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One note louder than others..


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Glad to hear you are now more happy over your concertina; they can be temperamental characters ( as I would describe them).. sometimes you can have no bother for weeks and then ( like a stubborn mule) they can just be very annoying!

I always think that different settings can definitely affect sound, humidity, or temperature maybe. And not forgetting any acoustic echo, or lack of it can make sound seem richer as well. ( And small upholstered rooms; no resonance at all!)..

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Thanks, Simon; I'm a bit overly obsessed with sound issues myself, so will take what I can get at the moment and accept the inevitable annoying stuff along the way. Just glad to have had a glimpse of this instrument in all it's glory, as it were. I probably just jinxed it :)

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I think that all acoustic instruments have a personality; and like a new acquaintance.. you get to know one and other gradually.. the good points, and the annoying ones.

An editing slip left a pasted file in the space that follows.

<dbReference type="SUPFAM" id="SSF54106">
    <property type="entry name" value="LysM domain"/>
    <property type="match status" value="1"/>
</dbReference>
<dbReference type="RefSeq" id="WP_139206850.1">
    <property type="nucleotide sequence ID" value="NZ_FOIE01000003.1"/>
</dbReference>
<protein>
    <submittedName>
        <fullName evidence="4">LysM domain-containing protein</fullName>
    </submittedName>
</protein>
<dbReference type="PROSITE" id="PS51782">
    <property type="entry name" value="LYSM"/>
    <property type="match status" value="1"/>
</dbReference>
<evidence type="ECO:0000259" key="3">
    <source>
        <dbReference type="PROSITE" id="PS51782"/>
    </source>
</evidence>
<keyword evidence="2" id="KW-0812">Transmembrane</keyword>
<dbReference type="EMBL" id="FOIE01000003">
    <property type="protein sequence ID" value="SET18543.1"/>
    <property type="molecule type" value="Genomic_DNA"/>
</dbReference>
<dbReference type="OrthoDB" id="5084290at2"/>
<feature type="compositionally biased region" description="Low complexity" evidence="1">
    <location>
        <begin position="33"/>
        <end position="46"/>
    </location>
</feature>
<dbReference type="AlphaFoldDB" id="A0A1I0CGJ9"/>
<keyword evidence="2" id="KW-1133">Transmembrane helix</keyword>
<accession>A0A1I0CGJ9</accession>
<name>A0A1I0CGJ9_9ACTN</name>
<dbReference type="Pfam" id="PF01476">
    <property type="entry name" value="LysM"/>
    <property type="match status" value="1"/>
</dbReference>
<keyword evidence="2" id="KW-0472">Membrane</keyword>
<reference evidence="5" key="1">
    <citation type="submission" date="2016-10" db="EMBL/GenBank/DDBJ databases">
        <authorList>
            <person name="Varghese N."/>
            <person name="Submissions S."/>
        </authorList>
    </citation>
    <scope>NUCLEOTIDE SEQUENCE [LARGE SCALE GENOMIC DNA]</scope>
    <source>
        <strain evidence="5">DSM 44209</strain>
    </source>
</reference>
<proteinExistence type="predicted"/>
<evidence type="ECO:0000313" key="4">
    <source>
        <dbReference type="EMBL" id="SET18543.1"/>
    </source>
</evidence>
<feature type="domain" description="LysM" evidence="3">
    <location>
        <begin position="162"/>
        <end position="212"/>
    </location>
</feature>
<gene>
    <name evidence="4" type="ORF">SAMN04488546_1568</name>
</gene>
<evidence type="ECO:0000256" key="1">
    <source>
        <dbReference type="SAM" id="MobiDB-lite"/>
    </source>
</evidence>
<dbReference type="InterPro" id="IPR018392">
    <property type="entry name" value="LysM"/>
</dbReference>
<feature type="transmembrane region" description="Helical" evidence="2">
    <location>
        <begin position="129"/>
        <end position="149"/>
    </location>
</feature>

My own squeeze box occassionaly sounds off notes when I wish it would not, or needs attention, and yet I have stuck with that one for 23 plus years now; and it's done me good service, it's where my tunes are heard on, played on etc...

But I like the sound it makes and I suppose they ( instruments) become part of your personality in time also.

 

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According to the web-site, the Eiru has "Brass Plate Clamped Concertina Reeds" in "Dovetailed reed slot".

 

It sounds to me that the changes you describe can be attributed to changes in humidity.  In dry air (in the hold of an aircraft and then in the mid-west in winter) the reed pan wood will gradually dry out and shrink.  When the humidity rises (in the spring and summer in the mid-west) the wood will swell again.  It was made in Ireland where the humidity is always high, air-freighted to the US and then experienced a mid-west winter.